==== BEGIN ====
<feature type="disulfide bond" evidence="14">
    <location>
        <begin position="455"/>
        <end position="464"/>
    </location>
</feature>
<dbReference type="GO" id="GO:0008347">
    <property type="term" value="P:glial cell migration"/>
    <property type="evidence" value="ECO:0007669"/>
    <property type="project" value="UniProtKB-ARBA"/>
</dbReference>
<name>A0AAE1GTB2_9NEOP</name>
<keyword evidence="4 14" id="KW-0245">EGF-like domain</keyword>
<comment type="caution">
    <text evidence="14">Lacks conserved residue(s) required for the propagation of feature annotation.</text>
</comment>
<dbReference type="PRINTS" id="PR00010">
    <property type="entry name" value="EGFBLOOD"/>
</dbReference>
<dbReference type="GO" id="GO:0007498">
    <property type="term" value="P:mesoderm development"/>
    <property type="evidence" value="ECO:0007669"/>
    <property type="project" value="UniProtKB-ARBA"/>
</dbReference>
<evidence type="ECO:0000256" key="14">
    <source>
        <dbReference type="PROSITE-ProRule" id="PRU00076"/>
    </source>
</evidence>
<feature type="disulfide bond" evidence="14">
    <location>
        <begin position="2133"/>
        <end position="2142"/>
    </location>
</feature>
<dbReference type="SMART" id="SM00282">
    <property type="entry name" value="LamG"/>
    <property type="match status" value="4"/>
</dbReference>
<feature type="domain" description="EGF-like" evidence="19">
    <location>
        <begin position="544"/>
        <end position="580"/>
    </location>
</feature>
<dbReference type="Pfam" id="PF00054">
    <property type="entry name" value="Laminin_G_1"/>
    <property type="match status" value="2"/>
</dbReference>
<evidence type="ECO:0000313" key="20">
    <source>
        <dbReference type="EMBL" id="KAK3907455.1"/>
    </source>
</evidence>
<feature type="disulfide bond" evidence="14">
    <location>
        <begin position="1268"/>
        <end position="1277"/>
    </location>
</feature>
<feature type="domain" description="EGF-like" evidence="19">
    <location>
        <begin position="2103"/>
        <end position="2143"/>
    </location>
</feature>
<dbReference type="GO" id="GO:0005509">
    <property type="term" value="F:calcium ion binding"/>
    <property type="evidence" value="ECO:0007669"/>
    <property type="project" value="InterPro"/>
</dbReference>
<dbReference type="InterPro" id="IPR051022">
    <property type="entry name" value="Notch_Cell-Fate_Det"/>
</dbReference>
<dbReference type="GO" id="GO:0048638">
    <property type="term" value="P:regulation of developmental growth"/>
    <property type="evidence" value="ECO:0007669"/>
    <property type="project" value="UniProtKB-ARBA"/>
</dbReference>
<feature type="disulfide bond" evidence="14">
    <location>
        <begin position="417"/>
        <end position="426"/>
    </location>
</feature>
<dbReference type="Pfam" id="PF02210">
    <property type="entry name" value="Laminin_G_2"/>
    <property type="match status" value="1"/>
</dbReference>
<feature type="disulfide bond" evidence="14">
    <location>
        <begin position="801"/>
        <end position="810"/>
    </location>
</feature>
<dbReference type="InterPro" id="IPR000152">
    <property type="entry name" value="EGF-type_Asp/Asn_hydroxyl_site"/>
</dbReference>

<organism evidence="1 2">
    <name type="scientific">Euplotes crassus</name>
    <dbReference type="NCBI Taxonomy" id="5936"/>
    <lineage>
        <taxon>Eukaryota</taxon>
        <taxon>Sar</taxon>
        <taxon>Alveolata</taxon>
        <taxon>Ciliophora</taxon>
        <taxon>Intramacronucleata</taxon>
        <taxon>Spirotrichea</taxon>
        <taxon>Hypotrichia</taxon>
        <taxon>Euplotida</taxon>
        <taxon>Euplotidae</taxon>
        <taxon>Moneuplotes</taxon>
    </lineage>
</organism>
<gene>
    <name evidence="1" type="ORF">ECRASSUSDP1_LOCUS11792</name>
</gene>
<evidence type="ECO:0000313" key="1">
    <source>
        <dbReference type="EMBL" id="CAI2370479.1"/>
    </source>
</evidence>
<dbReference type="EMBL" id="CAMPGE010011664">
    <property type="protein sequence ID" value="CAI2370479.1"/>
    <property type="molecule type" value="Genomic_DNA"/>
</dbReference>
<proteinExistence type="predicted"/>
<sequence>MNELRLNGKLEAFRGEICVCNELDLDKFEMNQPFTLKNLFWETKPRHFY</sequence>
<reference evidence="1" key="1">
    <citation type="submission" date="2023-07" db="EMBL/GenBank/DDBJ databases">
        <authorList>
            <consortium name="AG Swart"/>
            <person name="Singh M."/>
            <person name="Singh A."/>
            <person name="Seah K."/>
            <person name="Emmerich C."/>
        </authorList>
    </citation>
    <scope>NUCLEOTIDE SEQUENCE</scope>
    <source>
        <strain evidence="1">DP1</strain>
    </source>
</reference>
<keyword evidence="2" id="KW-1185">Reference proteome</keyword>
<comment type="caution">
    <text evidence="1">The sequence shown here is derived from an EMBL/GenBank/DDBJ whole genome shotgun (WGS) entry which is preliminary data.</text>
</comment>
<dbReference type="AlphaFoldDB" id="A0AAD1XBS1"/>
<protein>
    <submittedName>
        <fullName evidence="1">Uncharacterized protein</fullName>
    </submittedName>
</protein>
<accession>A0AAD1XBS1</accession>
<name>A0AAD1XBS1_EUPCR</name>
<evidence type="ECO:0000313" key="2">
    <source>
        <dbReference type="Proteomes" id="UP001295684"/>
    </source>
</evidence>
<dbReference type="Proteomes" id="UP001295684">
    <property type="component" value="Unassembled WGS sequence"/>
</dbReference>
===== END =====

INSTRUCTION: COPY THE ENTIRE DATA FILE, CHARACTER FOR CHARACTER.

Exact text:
<feature type="disulfide bond" evidence="14">
    <location>
        <begin position="455"/>
        <end position="464"/>
    </location>
</feature>
<dbReference type="GO" id="GO:0008347">
    <property type="term" value="P:glial cell migration"/>
    <property type="evidence" value="ECO:0007669"/>
    <property type="project" value="UniProtKB-ARBA"/>
</dbReference>
<name>A0AAE1GTB2_9NEOP</name>
<keyword evidence="4 14" id="KW-0245">EGF-like domain</keyword>
<comment type="caution">
    <text evidence="14">Lacks conserved residue(s) required for the propagation of feature annotation.</text>
</comment>
<dbReference type="PRINTS" id="PR00010">
    <property type="entry name" value="EGFBLOOD"/>
</dbReference>
<dbReference type="GO" id="GO:0007498">
    <property type="term" value="P:mesoderm development"/>
    <property type="evidence" value="ECO:0007669"/>
    <property type="project" value="UniProtKB-ARBA"/>
</dbReference>
<evidence type="ECO:0000256" key="14">
    <source>
        <dbReference type="PROSITE-ProRule" id="PRU00076"/>
    </source>
</evidence>
<feature type="disulfide bond" evidence="14">
    <location>
        <begin position="2133"/>
        <end position="2142"/>
    </location>
</feature>
<dbReference type="SMART" id="SM00282">
    <property type="entry name" value="LamG"/>
    <property type="match status" value="4"/>
</dbReference>
<feature type="domain" description="EGF-like" evidence="19">
    <location>
        <begin position="544"/>
        <end position="580"/>
    </location>
</feature>
<dbReference type="Pfam" id="PF00054">
    <property type="entry name" value="Laminin_G_1"/>
    <property type="match status" value="2"/>
</dbReference>
<evidence type="ECO:0000313" key="20">
    <source>
        <dbReference type="EMBL" id="KAK3907455.1"/>
    </source>
</evidence>
<feature type="disulfide bond" evidence="14">
    <location>
        <begin position="1268"/>
        <end position="1277"/>
    </location>
</feature>
<feature type="domain" description="EGF-like" evidence="19">
    <location>
        <begin position="2103"/>
        <end position="2143"/>
    </location>
</feature>
<dbReference type="GO" id="GO:0005509">
    <property type="term" value="F:calcium ion binding"/>
    <property type="evidence" value="ECO:0007669"/>
    <property type="project" value="InterPro"/>
</dbReference>
<dbReference type="InterPro" id="IPR051022">
    <property type="entry name" value="Notch_Cell-Fate_Det"/>
</dbReference>
<dbReference type="GO" id="GO:0048638">
    <property type="term" value="P:regulation of developmental growth"/>
    <property type="evidence" value="ECO:0007669"/>
    <property type="project" value="UniProtKB-ARBA"/>
</dbReference>
<feature type="disulfide bond" evidence="14">
    <location>
        <begin position="417"/>
        <end position="426"/>
    </location>
</feature>
<dbReference type="Pfam" id="PF02210">
    <property type="entry name" value="Laminin_G_2"/>
    <property type="match status" value="1"/>
</dbReference>
<feature type="disulfide bond" evidence="14">
    <location>
        <begin position="801"/>
        <end position="810"/>
    </location>
</feature>
<dbReference type="InterPro" id="IPR000152">
    <property type="entry name" value="EGF-type_Asp/Asn_hydroxyl_site"/>
</dbReference>

<organism evidence="1 2">
    <name type="scientific">Euplotes crassus</name>
    <dbReference type="NCBI Taxonomy" id="5936"/>
    <lineage>
        <taxon>Eukaryota</taxon>
        <taxon>Sar</taxon>
        <taxon>Alveolata</taxon>
        <taxon>Ciliophora</taxon>
        <taxon>Intramacronucleata</taxon>
        <taxon>Spirotrichea</taxon>
        <taxon>Hypotrichia</taxon>
        <taxon>Euplotida</taxon>
        <taxon>Euplotidae</taxon>
        <taxon>Moneuplotes</taxon>
    </lineage>
</organism>
<gene>
    <name evidence="1" type="ORF">ECRASSUSDP1_LOCUS11792</name>
</gene>
<evidence type="ECO:0000313" key="1">
    <source>
        <dbReference type="EMBL" id="CAI2370479.1"/>
    </source>
</evidence>
<dbReference type="EMBL" id="CAMPGE010011664">
    <property type="protein sequence ID" value="CAI2370479.1"/>
    <property type="molecule type" value="Genomic_DNA"/>
</dbReference>
<proteinExistence type="predicted"/>
<sequence>MNELRLNGKLEAFRGEICVCNELDLDKFEMNQPFTLKNLFWETKPRHFY</sequence>
<reference evidence="1" key="1">
    <citation type="submission" date="2023-07" db="EMBL/GenBank/DDBJ databases">
        <authorList>
            <consortium name="AG Swart"/>
            <person name="Singh M."/>
            <person name="Singh A."/>
            <person name="Seah K."/>
            <person name="Emmerich C."/>
        </authorList>
    </citation>
    <scope>NUCLEOTIDE SEQUENCE</scope>
    <source>
        <strain evidence="1">DP1</strain>
    </source>
</reference>
<keyword evidence="2" id="KW-1185">Reference proteome</keyword>
<comment type="caution">
    <text evidence="1">The sequence shown here is derived from an EMBL/GenBank/DDBJ whole genome shotgun (WGS) entry which is preliminary data.</text>
</comment>
<dbReference type="AlphaFoldDB" id="A0AAD1XBS1"/>
<protein>
    <submittedName>
        <fullName evidence="1">Uncharacterized protein</fullName>
    </submittedName>
</protein>
<accession>A0AAD1XBS1</accession>
<name>A0AAD1XBS1_EUPCR</name>
<evidence type="ECO:0000313" key="2">
    <source>
        <dbReference type="Proteomes" id="UP001295684"/>
    </source>
</evidence>
<dbReference type="Proteomes" id="UP001295684">
    <property type="component" value="Unassembled WGS sequence"/>
</dbReference>